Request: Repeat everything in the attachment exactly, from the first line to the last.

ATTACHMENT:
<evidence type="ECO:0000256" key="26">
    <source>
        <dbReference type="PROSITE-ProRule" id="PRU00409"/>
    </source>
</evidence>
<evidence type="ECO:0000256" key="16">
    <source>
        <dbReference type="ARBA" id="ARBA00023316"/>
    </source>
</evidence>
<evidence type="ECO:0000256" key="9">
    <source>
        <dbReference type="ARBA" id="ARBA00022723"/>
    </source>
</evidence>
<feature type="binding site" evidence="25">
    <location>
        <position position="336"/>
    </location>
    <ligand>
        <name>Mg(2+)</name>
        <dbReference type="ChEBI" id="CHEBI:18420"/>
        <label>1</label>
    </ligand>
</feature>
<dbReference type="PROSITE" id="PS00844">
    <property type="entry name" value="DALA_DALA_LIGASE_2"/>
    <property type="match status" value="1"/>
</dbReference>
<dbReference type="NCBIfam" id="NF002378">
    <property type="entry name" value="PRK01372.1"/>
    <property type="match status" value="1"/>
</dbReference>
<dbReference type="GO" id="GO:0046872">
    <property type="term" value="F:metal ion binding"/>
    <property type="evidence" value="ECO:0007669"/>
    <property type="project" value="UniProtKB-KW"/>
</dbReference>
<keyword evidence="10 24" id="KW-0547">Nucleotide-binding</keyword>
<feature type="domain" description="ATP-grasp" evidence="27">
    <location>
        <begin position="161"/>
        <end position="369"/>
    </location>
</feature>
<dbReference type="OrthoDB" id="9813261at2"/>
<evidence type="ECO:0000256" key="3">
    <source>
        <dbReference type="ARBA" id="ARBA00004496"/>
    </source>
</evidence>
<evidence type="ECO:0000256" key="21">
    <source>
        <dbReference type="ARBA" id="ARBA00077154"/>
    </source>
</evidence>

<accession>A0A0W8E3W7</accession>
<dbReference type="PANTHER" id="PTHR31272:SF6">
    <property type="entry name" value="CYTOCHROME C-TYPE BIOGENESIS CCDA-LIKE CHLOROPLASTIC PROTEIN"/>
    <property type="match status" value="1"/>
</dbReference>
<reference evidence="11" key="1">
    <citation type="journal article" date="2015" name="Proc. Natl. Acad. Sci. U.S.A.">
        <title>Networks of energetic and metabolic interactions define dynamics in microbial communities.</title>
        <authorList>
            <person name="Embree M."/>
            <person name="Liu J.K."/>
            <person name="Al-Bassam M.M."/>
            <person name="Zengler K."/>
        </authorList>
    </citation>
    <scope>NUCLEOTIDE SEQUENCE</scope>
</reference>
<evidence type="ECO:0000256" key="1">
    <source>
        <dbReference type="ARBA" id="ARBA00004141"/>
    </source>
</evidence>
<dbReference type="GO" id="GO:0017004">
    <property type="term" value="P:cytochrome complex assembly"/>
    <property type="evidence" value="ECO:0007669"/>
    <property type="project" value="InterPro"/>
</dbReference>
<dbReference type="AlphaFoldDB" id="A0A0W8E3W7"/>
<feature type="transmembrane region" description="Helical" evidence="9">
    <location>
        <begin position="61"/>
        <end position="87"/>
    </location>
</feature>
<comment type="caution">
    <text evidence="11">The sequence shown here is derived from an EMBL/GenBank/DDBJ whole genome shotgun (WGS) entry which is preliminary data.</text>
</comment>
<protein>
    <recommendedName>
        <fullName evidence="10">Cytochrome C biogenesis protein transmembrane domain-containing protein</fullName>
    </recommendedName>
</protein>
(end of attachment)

<evidence type="ECO:0000256" key="26">
    <source>
        <dbReference type="PROSITE-ProRule" id="PRU00409"/>
    </source>
</evidence>
<evidence type="ECO:0000256" key="16">
    <source>
        <dbReference type="ARBA" id="ARBA00023316"/>
    </source>
</evidence>
<evidence type="ECO:0000256" key="9">
    <source>
        <dbReference type="ARBA" id="ARBA00022723"/>
    </source>
</evidence>
<feature type="binding site" evidence="25">
    <location>
        <position position="336"/>
    </location>
    <ligand>
        <name>Mg(2+)</name>
        <dbReference type="ChEBI" id="CHEBI:18420"/>
        <label>1</label>
    </ligand>
</feature>
<dbReference type="PROSITE" id="PS00844">
    <property type="entry name" value="DALA_DALA_LIGASE_2"/>
    <property type="match status" value="1"/>
</dbReference>
<dbReference type="NCBIfam" id="NF002378">
    <property type="entry name" value="PRK01372.1"/>
    <property type="match status" value="1"/>
</dbReference>
<dbReference type="GO" id="GO:0046872">
    <property type="term" value="F:metal ion binding"/>
    <property type="evidence" value="ECO:0007669"/>
    <property type="project" value="UniProtKB-KW"/>
</dbReference>
<keyword evidence="10 24" id="KW-0547">Nucleotide-binding</keyword>
<feature type="domain" description="ATP-grasp" evidence="27">
    <location>
        <begin position="161"/>
        <end position="369"/>
    </location>
</feature>
<dbReference type="OrthoDB" id="9813261at2"/>
<evidence type="ECO:0000256" key="3">
    <source>
        <dbReference type="ARBA" id="ARBA00004496"/>
    </source>
</evidence>
<evidence type="ECO:0000256" key="21">
    <source>
        <dbReference type="ARBA" id="ARBA00077154"/>
    </source>
</evidence>

<accession>A0A0W8E3W7</accession>
<dbReference type="PANTHER" id="PTHR31272:SF6">
    <property type="entry name" value="CYTOCHROME C-TYPE BIOGENESIS CCDA-LIKE CHLOROPLASTIC PROTEIN"/>
    <property type="match status" value="1"/>
</dbReference>
<reference evidence="11" key="1">
    <citation type="journal article" date="2015" name="Proc. Natl. Acad. Sci. U.S.A.">
        <title>Networks of energetic and metabolic interactions define dynamics in microbial communities.</title>
        <authorList>
            <person name="Embree M."/>
            <person name="Liu J.K."/>
            <person name="Al-Bassam M.M."/>
            <person name="Zengler K."/>
        </authorList>
    </citation>
    <scope>NUCLEOTIDE SEQUENCE</scope>
</reference>
<evidence type="ECO:0000256" key="1">
    <source>
        <dbReference type="ARBA" id="ARBA00004141"/>
    </source>
</evidence>
<dbReference type="GO" id="GO:0017004">
    <property type="term" value="P:cytochrome complex assembly"/>
    <property type="evidence" value="ECO:0007669"/>
    <property type="project" value="InterPro"/>
</dbReference>
<dbReference type="AlphaFoldDB" id="A0A0W8E3W7"/>
<feature type="transmembrane region" description="Helical" evidence="9">
    <location>
        <begin position="61"/>
        <end position="87"/>
    </location>
</feature>
<comment type="caution">
    <text evidence="11">The sequence shown here is derived from an EMBL/GenBank/DDBJ whole genome shotgun (WGS) entry which is preliminary data.</text>
</comment>
<protein>
    <recommendedName>
        <fullName evidence="10">Cytochrome C biogenesis protein transmembrane domain-containing protein</fullName>
    </recommendedName>
</protein>